The stereotypes presented in the novel, Typical American by Gish Jen, clearly show a mutual misunderstanding between races. It also illustrates the use of racism as a defense mechanism when new to integration and assimilation. Stereotypes in this story are a sort of segue from an old way of living, to a new one. Typical American is the story of Ralph Chang, who came to America on a scholarship to become an engineer. While in America, the revolution occurred in China, which essentially left him stuck in there whether he liked it or not. When he was at his lowest of lows, his sister, Theresa, found him, and brought him to live with her and her friend Helen. Ralph and Helen wind up getting married, and begin a family, which naturally includes Theresa. Along the way they meet Grover, who effects their lives deeply.
[...] This is not, however, uncommon. On our own campus of Siena Heights University, there is a very apparent racial divide. Thus is not fueled by any sort of racism either. This author has looked into this divide for the past four years and has seen that it is definitely not any one person's fault. It appears that the African Americans on campus seek each other out and simply associate with each other. They may have some random friends or acquaintances who are not African American, but for the most part they stick together. [...]
[...] This sadly would most likely have been returned with some other snide comment in order for the speaker to save face. Typical American pride? The interesting part of all of this, is that the Changs began to take on characteristics that they had previously looked down on in the American culture. Ralph became greedy and selfish. Helen and Theresa both had affairs. Theresa, rather, was the affair in her situation. They all became very temperamental with each other, and ultimately unhappy. Theresa moved out because of tension over her affair. Their Chinese family values were falling through the cracks. [...]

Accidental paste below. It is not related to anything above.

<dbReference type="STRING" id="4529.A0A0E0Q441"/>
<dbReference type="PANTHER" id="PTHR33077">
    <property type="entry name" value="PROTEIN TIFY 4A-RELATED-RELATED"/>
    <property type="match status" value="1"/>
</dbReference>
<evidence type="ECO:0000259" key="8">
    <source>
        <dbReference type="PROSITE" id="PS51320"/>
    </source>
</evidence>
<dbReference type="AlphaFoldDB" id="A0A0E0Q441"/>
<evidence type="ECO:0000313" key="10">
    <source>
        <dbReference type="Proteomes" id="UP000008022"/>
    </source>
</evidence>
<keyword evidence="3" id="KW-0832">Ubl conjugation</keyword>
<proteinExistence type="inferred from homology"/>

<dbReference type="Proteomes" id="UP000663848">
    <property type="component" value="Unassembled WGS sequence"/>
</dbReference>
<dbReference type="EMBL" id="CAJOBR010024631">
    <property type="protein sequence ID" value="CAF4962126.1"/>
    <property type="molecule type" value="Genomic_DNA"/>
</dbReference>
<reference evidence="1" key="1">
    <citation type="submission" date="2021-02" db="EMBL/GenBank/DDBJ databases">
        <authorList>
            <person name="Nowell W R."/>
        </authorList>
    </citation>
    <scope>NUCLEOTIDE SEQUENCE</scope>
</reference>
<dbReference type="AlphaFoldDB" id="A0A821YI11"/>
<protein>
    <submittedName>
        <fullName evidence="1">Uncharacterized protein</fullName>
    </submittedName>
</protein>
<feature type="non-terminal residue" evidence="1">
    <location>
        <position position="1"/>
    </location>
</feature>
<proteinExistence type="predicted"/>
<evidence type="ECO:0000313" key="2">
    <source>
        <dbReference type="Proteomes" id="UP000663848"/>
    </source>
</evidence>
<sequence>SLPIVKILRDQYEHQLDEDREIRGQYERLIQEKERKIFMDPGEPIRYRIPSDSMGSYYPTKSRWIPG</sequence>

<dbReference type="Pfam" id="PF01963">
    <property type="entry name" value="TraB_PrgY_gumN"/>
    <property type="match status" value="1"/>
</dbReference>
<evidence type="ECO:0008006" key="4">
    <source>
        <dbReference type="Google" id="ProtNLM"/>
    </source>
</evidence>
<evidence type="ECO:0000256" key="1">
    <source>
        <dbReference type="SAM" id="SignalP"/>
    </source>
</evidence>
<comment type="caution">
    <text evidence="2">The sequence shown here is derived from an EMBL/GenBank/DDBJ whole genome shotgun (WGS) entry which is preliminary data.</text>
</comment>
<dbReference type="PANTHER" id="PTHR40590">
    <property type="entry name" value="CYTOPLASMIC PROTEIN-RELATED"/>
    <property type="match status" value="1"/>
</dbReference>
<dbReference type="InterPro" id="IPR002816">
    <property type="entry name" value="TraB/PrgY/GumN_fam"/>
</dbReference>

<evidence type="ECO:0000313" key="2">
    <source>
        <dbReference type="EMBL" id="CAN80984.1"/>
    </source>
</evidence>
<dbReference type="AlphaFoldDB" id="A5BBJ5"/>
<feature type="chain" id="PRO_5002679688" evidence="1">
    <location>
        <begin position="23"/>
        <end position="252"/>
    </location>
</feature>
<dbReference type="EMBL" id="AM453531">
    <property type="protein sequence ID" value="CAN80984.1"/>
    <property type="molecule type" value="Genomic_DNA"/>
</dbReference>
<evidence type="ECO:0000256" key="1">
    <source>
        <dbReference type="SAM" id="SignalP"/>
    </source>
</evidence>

[...] They would rather impress everyone, and get theirs, than help, love and support each other as they had in the past. All of these American dreams they were trying to fulfill should have been making them happy, but, truth be told, they were much happier, and surely more ethical, when they were living in poverty. In poverty they were a traditional Chinese family. Albert Feuerwerker describes the modern chinese family as, “Essentially its realm is that of is that of domestic life, a realm of co-residence and the constant involvement in affairs of the hearth, children, and marriage” (Feuerwerker, 28). [...]
[...] is backed up by an actual lesson plan that outlines Asian stereotypes of Americans. Marjorie and Peter Li list these things as dominant stereotypes: “Americans are rich, Americans shout a lot, Americans wear cowboy boots and eat hot dogs, Americans are very aggressive, Americans have superficial relationships, Americans think only of money, Americans are friendly” 87). So this is not just a situation used for the plot of a book. It is very real. The Changs, like many others before and after them, rather than making themselves feel demeaned, they turned the blame around on the country they now called home. [...]
using our reader.